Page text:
I suggest to boot a live USB/DVD, open GParted, and use the check/repair feature.

This is the command to enable writing:

sudo mount -o rw,remount /
11
  • 2
    I can't because I need sudo access and I can't get it. "sudo: unable to open /var/lib/sudo/mathcubes/1: Read-only file system mount: cannot remount block device /dev/sda6 read-write, is write-protected "
    – MathCubes
    Apr 28, 2013 at 2:44
  • as i said boot up a live disk and use gparted to check/repair the partition, if you don't have a disk you can use partedmagic it is under 500MB in size Apr 28, 2013 at 3:20
  • How? Do I repair the partition in gparted?
    – MathCubes
    Apr 28, 2013 at 19:00
  • But What do I do in gpared, reformat it NO!
    – MathCubes
    Apr 28, 2013 at 20:14
14

If you are dual booting Windows with Ubuntu and you do not have any error in dmesg, then the problem could very well be caused by Windows.

In Windows go to Control Panel → Power Options and disable Fast Startup. Now boot into Ubuntu.

8
  • Are you implying that either 1) Windows had the ext4 root file system of OP's Ubuntu installation mounted or 2) the root file system of OP's Ubuntu installation was NTFS? I find that very unlikely. -1 Jul 16, 2018 at 17:45
  • 3
    I am not implying both. What I mean is that if you can't mount a file system as write on a dual booted system and there are no visible issues with the file system, then the problem could be caused by the Windows Fast Startup You may downvote as you wish, but this is a valid solution for people who dual boot.
    – Prejith P
    Jul 17, 2018 at 17:52
  • Not for this question though because your solution doesn't apply to it. Jul 17, 2018 at 18:04
  • As I had mentioned in my original post, this is the 2nd solution on search for the error "read only file system", which is the same error that you get when trying to mount an external drive in dual boot
    – Prejith P
    Jul 18, 2018 at 0:45
  • 3
    This really worked for me (Ubuntu 19.04). Even though, I wasn't for sure that it'll work but it does.
    – HV Sharma
    Oct 28, 2019 at 18:12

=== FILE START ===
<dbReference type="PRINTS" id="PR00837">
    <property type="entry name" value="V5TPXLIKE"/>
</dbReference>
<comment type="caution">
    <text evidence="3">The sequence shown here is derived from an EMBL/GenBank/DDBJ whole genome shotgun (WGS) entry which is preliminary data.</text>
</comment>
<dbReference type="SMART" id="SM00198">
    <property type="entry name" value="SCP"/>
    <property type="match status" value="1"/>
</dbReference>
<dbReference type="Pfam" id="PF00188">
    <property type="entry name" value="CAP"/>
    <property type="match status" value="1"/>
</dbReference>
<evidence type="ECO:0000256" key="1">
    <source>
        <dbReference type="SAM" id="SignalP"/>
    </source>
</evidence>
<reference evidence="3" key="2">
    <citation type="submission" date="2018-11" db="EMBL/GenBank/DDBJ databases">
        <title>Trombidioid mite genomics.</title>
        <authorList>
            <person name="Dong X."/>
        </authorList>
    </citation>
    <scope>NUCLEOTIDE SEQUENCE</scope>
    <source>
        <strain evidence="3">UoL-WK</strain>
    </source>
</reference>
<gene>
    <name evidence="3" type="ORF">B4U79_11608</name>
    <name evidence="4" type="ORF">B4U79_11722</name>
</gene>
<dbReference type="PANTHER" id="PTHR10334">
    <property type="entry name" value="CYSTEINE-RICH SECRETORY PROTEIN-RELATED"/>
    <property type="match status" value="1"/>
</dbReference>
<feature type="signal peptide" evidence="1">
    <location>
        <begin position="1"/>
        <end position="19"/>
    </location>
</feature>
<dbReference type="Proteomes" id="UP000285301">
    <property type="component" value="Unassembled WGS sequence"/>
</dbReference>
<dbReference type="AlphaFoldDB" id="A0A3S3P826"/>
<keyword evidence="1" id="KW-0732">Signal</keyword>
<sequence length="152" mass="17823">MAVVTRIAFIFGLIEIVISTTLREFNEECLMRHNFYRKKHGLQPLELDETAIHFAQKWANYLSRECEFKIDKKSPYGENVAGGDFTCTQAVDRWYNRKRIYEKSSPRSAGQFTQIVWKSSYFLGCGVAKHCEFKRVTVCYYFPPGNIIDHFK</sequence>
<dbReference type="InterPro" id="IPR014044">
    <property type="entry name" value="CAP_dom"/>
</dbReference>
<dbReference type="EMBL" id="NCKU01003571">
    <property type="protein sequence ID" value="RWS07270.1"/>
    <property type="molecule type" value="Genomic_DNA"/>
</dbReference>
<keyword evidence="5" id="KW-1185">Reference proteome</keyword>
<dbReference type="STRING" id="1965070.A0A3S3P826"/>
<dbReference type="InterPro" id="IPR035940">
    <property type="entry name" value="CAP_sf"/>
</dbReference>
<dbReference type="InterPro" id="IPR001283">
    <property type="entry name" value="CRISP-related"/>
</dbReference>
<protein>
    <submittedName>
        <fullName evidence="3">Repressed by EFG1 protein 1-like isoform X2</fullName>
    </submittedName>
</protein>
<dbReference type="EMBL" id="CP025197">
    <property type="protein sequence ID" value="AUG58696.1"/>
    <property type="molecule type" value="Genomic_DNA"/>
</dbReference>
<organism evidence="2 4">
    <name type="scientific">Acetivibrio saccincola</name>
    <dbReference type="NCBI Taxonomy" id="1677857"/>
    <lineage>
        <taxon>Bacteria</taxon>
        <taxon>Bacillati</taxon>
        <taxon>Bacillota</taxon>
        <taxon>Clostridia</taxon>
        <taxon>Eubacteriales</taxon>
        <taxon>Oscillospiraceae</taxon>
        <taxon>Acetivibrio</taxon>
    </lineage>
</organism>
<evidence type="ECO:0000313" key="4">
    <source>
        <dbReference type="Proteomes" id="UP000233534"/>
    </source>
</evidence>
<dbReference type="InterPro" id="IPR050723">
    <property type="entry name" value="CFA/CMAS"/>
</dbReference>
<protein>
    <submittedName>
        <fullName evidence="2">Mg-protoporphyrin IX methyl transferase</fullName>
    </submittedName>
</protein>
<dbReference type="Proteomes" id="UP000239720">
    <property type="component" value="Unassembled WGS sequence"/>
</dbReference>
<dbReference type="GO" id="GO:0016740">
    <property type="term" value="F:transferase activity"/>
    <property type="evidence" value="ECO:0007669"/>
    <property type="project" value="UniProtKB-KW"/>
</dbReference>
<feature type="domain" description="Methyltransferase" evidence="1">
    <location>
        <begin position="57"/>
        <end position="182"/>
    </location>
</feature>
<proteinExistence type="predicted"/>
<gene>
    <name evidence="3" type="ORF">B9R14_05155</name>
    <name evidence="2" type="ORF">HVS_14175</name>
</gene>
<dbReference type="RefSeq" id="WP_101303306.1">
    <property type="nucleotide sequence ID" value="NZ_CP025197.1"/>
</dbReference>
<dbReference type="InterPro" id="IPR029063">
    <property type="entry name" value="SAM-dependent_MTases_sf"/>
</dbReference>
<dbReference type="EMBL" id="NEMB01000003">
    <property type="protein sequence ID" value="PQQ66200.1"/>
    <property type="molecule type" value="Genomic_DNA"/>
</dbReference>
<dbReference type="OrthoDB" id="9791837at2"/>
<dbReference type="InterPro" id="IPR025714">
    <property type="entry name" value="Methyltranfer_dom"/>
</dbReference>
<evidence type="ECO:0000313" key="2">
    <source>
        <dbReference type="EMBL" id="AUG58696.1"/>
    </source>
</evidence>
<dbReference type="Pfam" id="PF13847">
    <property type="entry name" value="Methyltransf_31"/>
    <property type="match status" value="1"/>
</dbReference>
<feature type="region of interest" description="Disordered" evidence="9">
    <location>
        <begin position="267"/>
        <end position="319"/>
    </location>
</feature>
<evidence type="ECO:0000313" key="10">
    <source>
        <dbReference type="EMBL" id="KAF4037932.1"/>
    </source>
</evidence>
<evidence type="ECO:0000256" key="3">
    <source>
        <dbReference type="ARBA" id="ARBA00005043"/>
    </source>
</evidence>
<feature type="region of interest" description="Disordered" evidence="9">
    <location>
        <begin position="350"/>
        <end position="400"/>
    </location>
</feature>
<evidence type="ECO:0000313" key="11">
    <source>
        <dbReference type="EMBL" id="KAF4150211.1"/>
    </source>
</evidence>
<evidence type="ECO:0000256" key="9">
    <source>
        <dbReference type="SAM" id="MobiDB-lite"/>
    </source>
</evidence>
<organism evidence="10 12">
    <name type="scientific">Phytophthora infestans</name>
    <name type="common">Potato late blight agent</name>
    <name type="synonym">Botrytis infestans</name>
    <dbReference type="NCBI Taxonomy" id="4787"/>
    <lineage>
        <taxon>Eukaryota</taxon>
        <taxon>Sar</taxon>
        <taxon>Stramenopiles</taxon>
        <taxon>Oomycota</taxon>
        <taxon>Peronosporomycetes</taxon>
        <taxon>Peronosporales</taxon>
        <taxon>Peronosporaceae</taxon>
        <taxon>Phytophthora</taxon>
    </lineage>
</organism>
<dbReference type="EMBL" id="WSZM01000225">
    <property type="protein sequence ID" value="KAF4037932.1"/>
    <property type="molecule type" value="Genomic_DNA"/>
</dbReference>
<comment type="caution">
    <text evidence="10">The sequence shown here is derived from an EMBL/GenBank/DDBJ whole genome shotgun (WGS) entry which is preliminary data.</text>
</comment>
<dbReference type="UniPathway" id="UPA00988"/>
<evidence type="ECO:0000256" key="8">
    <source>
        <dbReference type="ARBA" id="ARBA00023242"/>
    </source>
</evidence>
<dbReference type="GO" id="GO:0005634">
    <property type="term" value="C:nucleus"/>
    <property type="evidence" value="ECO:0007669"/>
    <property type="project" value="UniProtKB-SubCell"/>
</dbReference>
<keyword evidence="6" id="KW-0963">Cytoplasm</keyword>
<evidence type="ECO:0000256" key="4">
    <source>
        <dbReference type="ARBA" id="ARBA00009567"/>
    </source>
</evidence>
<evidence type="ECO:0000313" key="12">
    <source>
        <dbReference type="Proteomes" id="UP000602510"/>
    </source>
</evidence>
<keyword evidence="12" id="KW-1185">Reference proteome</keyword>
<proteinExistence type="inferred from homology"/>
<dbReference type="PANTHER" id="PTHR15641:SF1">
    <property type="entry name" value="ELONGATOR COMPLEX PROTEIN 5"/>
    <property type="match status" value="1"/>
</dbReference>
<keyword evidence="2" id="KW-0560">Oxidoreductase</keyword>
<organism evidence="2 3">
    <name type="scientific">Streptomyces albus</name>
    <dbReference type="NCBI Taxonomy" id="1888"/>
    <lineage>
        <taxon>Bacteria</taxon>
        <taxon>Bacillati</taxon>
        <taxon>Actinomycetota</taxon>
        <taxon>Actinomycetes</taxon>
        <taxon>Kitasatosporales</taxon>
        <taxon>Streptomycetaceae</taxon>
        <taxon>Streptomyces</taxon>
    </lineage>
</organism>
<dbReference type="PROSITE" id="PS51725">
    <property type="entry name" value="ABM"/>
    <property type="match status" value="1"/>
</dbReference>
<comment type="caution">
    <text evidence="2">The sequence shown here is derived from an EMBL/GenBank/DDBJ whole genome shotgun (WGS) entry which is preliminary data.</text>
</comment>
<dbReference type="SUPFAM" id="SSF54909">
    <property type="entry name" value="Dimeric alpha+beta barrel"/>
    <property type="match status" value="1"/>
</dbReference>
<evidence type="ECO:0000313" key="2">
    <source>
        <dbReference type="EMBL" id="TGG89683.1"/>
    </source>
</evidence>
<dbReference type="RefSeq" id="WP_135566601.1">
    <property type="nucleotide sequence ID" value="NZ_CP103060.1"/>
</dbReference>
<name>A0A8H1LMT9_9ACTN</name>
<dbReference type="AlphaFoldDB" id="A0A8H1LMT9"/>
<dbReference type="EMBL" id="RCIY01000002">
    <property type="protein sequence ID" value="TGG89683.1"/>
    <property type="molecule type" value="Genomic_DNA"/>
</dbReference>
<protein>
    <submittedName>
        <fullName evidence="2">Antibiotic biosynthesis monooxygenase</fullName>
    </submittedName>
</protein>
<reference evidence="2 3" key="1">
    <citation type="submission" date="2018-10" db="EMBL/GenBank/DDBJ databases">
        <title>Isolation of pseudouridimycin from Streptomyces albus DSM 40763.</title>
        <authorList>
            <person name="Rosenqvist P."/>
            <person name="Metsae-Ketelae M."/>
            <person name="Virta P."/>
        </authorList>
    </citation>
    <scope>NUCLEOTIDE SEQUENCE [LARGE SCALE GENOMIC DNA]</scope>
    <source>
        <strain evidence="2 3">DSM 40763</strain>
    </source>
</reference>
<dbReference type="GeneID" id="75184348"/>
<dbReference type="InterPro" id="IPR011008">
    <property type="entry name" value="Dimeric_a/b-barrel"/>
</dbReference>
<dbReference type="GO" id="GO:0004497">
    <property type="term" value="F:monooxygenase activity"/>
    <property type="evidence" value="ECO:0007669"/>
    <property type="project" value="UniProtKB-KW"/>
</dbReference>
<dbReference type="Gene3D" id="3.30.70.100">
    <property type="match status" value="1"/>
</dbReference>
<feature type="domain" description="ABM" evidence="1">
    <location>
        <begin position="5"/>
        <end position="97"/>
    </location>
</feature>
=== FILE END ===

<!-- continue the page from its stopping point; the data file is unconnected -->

9

When accessing an HDD from different OS (Windows & Linux) the disk could contain an unclean file system. So the metadata cached in the OS, deny mounting the disk

To try to correct the mistakes, identify the path of your partition disk in the Disk app (i.e: /dev/sdb1 found by lsblk) and use ntfsfix.

sudo ntfsfix /dev/sdb1

If the disk is not mounted automatically, so:

$ sudo mkdir /media/[mount point]
$ sudo mount -o rw /dev/sdb1 /media/[mount point]

If you get the error Read-only file system then you should delete the following directories from Windows:

  • .Tash-1000
  • $RECYCLE.BIN/

In Git Bash as Admin:

Identify your disk. In my case is /f

$ cd /f
$ rm -R \$RECYCLE.BIN/ && rm -R .Tash-1000

GL

4

If someone using dual OS(Ubuntu, Windows) like me, NTFS filesystem is the main reason of this problem. Inspect the path of disk like "/dev/sda3", unmount the disk and run:

sudo ntfsfix /dev/sda3
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  • 1
    This did the trick. Thank you. Unmounting the troublesome disk using umount (or the Disks utility) is of paramount importance. Aug 19, 2022 at 14:42
  • This worked for me as well. Is there some permanent solution or I'll have to do it every time I boot my system ? Aug 29, 2022 at 22:13
1

In my case, I have a common drive between Windows and Ubuntu.

On Ubuntu, I had installed trash-cli and had trashed some files.
When I booted in Windows, I did some defragmentation on that drive.
But when I went back to Ubuntu, then it started giving me Read-only file system error on any write operation.

After reading @Braian Coronel's answer, I went back to Windows and permanently deleted .Trash-1000 folder which solved my issue.

1

TDLR; After many years I never posted this. The flash drive was bad, had basically no more write cycles to it and was literally read only.